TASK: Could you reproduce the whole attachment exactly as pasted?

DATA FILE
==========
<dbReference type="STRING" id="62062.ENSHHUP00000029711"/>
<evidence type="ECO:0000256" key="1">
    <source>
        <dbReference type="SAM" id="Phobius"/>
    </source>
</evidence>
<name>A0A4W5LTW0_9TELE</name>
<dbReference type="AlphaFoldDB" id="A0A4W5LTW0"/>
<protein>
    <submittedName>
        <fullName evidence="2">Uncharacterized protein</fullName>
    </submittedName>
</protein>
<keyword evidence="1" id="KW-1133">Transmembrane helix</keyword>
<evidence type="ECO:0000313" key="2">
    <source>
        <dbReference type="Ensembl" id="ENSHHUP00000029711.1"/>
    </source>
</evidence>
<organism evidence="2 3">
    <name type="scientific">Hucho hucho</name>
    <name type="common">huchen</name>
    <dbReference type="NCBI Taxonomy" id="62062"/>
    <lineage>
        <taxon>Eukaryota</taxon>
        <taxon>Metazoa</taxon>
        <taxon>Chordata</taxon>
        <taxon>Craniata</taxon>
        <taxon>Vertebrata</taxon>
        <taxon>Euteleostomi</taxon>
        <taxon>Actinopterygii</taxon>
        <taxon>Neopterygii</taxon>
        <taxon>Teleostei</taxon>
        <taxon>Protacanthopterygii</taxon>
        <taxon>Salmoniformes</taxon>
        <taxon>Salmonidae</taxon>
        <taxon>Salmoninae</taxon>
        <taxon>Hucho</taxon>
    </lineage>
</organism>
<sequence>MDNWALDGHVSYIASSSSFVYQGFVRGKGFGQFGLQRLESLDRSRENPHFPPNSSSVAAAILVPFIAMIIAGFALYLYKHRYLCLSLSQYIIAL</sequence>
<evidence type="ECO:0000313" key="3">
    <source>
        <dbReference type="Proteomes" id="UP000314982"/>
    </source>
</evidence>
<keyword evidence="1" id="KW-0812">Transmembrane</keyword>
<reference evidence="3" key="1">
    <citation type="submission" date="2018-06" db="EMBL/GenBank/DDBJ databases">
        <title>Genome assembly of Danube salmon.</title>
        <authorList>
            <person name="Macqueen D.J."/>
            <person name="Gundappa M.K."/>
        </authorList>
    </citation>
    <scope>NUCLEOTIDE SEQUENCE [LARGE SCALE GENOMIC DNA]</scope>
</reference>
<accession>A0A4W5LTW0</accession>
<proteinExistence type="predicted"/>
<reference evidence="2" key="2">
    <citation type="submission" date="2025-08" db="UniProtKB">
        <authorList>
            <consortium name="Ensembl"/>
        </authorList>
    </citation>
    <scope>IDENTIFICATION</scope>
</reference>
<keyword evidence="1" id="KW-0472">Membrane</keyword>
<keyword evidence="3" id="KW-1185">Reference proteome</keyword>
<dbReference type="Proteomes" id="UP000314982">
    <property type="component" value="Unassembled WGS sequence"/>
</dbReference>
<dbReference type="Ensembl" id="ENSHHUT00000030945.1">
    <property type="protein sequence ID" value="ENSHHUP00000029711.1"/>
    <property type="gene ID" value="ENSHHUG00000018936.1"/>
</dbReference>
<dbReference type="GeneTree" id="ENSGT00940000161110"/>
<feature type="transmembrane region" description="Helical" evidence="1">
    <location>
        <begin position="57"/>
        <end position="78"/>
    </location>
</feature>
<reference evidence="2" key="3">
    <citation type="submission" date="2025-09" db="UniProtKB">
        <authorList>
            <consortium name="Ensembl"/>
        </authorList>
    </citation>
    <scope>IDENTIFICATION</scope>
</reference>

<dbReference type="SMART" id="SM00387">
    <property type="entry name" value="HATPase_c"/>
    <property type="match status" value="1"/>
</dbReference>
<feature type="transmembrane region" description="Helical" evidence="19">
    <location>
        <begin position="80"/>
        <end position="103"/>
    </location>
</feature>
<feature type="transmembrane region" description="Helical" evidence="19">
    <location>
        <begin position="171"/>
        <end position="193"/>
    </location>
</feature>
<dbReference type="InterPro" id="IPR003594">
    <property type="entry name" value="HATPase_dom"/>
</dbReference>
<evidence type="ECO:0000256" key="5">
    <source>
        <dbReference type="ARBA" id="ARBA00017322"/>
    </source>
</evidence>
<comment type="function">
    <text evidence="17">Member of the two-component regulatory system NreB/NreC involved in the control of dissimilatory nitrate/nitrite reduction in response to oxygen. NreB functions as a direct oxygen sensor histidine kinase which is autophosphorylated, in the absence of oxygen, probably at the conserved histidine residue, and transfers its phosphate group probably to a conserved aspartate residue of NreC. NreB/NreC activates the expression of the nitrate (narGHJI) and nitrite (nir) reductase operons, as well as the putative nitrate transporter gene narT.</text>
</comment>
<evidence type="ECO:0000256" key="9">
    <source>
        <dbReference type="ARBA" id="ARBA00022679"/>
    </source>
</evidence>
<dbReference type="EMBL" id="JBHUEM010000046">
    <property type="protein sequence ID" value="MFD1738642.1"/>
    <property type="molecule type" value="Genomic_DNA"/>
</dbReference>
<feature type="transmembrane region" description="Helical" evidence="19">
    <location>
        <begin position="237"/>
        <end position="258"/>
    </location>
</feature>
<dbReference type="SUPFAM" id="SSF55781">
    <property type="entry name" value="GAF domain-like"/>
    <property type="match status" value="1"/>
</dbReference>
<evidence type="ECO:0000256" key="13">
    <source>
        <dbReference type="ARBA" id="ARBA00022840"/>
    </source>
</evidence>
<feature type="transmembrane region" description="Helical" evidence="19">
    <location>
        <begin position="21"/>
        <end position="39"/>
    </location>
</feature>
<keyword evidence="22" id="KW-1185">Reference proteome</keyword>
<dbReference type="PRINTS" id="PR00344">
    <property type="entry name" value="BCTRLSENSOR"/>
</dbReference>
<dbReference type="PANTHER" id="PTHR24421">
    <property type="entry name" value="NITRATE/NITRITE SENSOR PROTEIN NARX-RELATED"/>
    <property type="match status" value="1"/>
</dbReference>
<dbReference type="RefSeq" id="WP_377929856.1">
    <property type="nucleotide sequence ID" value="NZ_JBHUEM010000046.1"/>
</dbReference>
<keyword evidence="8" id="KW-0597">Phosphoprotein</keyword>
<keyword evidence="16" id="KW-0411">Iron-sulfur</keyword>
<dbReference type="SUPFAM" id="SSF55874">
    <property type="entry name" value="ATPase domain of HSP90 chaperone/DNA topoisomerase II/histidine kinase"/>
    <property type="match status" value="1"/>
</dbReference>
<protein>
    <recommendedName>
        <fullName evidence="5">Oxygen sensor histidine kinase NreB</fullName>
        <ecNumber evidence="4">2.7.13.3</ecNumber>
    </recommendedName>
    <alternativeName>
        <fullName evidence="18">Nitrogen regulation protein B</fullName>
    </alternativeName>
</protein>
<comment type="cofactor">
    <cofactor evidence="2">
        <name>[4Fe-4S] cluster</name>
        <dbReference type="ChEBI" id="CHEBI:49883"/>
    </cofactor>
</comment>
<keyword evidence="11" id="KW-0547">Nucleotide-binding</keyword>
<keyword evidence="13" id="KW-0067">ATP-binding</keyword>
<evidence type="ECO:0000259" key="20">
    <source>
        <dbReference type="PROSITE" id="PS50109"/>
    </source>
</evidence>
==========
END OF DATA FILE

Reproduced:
<dbReference type="STRING" id="62062.ENSHHUP00000029711"/>
<evidence type="ECO:0000256" key="1">
    <source>
        <dbReference type="SAM" id="Phobius"/>
    </source>
</evidence>
<name>A0A4W5LTW0_9TELE</name>
<dbReference type="AlphaFoldDB" id="A0A4W5LTW0"/>
<protein>
    <submittedName>
        <fullName evidence="2">Uncharacterized protein</fullName>
    </submittedName>
</protein>
<keyword evidence="1" id="KW-1133">Transmembrane helix</keyword>
<evidence type="ECO:0000313" key="2">
    <source>
        <dbReference type="Ensembl" id="ENSHHUP00000029711.1"/>
    </source>
</evidence>
<organism evidence="2 3">
    <name type="scientific">Hucho hucho</name>
    <name type="common">huchen</name>
    <dbReference type="NCBI Taxonomy" id="62062"/>
    <lineage>
        <taxon>Eukaryota</taxon>
        <taxon>Metazoa</taxon>
        <taxon>Chordata</taxon>
        <taxon>Craniata</taxon>
        <taxon>Vertebrata</taxon>
        <taxon>Euteleostomi</taxon>
        <taxon>Actinopterygii</taxon>
        <taxon>Neopterygii</taxon>
        <taxon>Teleostei</taxon>
        <taxon>Protacanthopterygii</taxon>
        <taxon>Salmoniformes</taxon>
        <taxon>Salmonidae</taxon>
        <taxon>Salmoninae</taxon>
        <taxon>Hucho</taxon>
    </lineage>
</organism>
<sequence>MDNWALDGHVSYIASSSSFVYQGFVRGKGFGQFGLQRLESLDRSRENPHFPPNSSSVAAAILVPFIAMIIAGFALYLYKHRYLCLSLSQYIIAL</sequence>
<evidence type="ECO:0000313" key="3">
    <source>
        <dbReference type="Proteomes" id="UP000314982"/>
    </source>
</evidence>
<keyword evidence="1" id="KW-0812">Transmembrane</keyword>
<reference evidence="3" key="1">
    <citation type="submission" date="2018-06" db="EMBL/GenBank/DDBJ databases">
        <title>Genome assembly of Danube salmon.</title>
        <authorList>
            <person name="Macqueen D.J."/>
            <person name="Gundappa M.K."/>
        </authorList>
    </citation>
    <scope>NUCLEOTIDE SEQUENCE [LARGE SCALE GENOMIC DNA]</scope>
</reference>
<accession>A0A4W5LTW0</accession>
<proteinExistence type="predicted"/>
<reference evidence="2" key="2">
    <citation type="submission" date="2025-08" db="UniProtKB">
        <authorList>
            <consortium name="Ensembl"/>
        </authorList>
    </citation>
    <scope>IDENTIFICATION</scope>
</reference>
<keyword evidence="1" id="KW-0472">Membrane</keyword>
<keyword evidence="3" id="KW-1185">Reference proteome</keyword>
<dbReference type="Proteomes" id="UP000314982">
    <property type="component" value="Unassembled WGS sequence"/>
</dbReference>
<dbReference type="Ensembl" id="ENSHHUT00000030945.1">
    <property type="protein sequence ID" value="ENSHHUP00000029711.1"/>
    <property type="gene ID" value="ENSHHUG00000018936.1"/>
</dbReference>
<dbReference type="GeneTree" id="ENSGT00940000161110"/>
<feature type="transmembrane region" description="Helical" evidence="1">
    <location>
        <begin position="57"/>
        <end position="78"/>
    </location>
</feature>
<reference evidence="2" key="3">
    <citation type="submission" date="2025-09" db="UniProtKB">
        <authorList>
            <consortium name="Ensembl"/>
        </authorList>
    </citation>
    <scope>IDENTIFICATION</scope>
</reference>

<dbReference type="SMART" id="SM00387">
    <property type="entry name" value="HATPase_c"/>
    <property type="match status" value="1"/>
</dbReference>
<feature type="transmembrane region" description="Helical" evidence="19">
    <location>
        <begin position="80"/>
        <end position="103"/>
    </location>
</feature>
<feature type="transmembrane region" description="Helical" evidence="19">
    <location>
        <begin position="171"/>
        <end position="193"/>
    </location>
</feature>
<dbReference type="InterPro" id="IPR003594">
    <property type="entry name" value="HATPase_dom"/>
</dbReference>
<evidence type="ECO:0000256" key="5">
    <source>
        <dbReference type="ARBA" id="ARBA00017322"/>
    </source>
</evidence>
<comment type="function">
    <text evidence="17">Member of the two-component regulatory system NreB/NreC involved in the control of dissimilatory nitrate/nitrite reduction in response to oxygen. NreB functions as a direct oxygen sensor histidine kinase which is autophosphorylated, in the absence of oxygen, probably at the conserved histidine residue, and transfers its phosphate group probably to a conserved aspartate residue of NreC. NreB/NreC activates the expression of the nitrate (narGHJI) and nitrite (nir) reductase operons, as well as the putative nitrate transporter gene narT.</text>
</comment>
<evidence type="ECO:0000256" key="9">
    <source>
        <dbReference type="ARBA" id="ARBA00022679"/>
    </source>
</evidence>
<dbReference type="EMBL" id="JBHUEM010000046">
    <property type="protein sequence ID" value="MFD1738642.1"/>
    <property type="molecule type" value="Genomic_DNA"/>
</dbReference>
<feature type="transmembrane region" description="Helical" evidence="19">
    <location>
        <begin position="237"/>
        <end position="258"/>
    </location>
</feature>
<dbReference type="SUPFAM" id="SSF55781">
    <property type="entry name" value="GAF domain-like"/>
    <property type="match status" value="1"/>
</dbReference>
<evidence type="ECO:0000256" key="13">
    <source>
        <dbReference type="ARBA" id="ARBA00022840"/>
    </source>
</evidence>
<feature type="transmembrane region" description="Helical" evidence="19">
    <location>
        <begin position="21"/>
        <end position="39"/>
    </location>
</feature>
<keyword evidence="22" id="KW-1185">Reference proteome</keyword>
<dbReference type="PRINTS" id="PR00344">
    <property type="entry name" value="BCTRLSENSOR"/>
</dbReference>
<dbReference type="PANTHER" id="PTHR24421">
    <property type="entry name" value="NITRATE/NITRITE SENSOR PROTEIN NARX-RELATED"/>
    <property type="match status" value="1"/>
</dbReference>
<dbReference type="RefSeq" id="WP_377929856.1">
    <property type="nucleotide sequence ID" value="NZ_JBHUEM010000046.1"/>
</dbReference>
<keyword evidence="8" id="KW-0597">Phosphoprotein</keyword>
<keyword evidence="16" id="KW-0411">Iron-sulfur</keyword>
<dbReference type="SUPFAM" id="SSF55874">
    <property type="entry name" value="ATPase domain of HSP90 chaperone/DNA topoisomerase II/histidine kinase"/>
    <property type="match status" value="1"/>
</dbReference>
<protein>
    <recommendedName>
        <fullName evidence="5">Oxygen sensor histidine kinase NreB</fullName>
        <ecNumber evidence="4">2.7.13.3</ecNumber>
    </recommendedName>
    <alternativeName>
        <fullName evidence="18">Nitrogen regulation protein B</fullName>
    </alternativeName>
</protein>
<comment type="cofactor">
    <cofactor evidence="2">
        <name>[4Fe-4S] cluster</name>
        <dbReference type="ChEBI" id="CHEBI:49883"/>
    </cofactor>
</comment>
<keyword evidence="11" id="KW-0547">Nucleotide-binding</keyword>
<keyword evidence="13" id="KW-0067">ATP-binding</keyword>
<evidence type="ECO:0000259" key="20">
    <source>
        <dbReference type="PROSITE" id="PS50109"/>
    </source>
</evidence>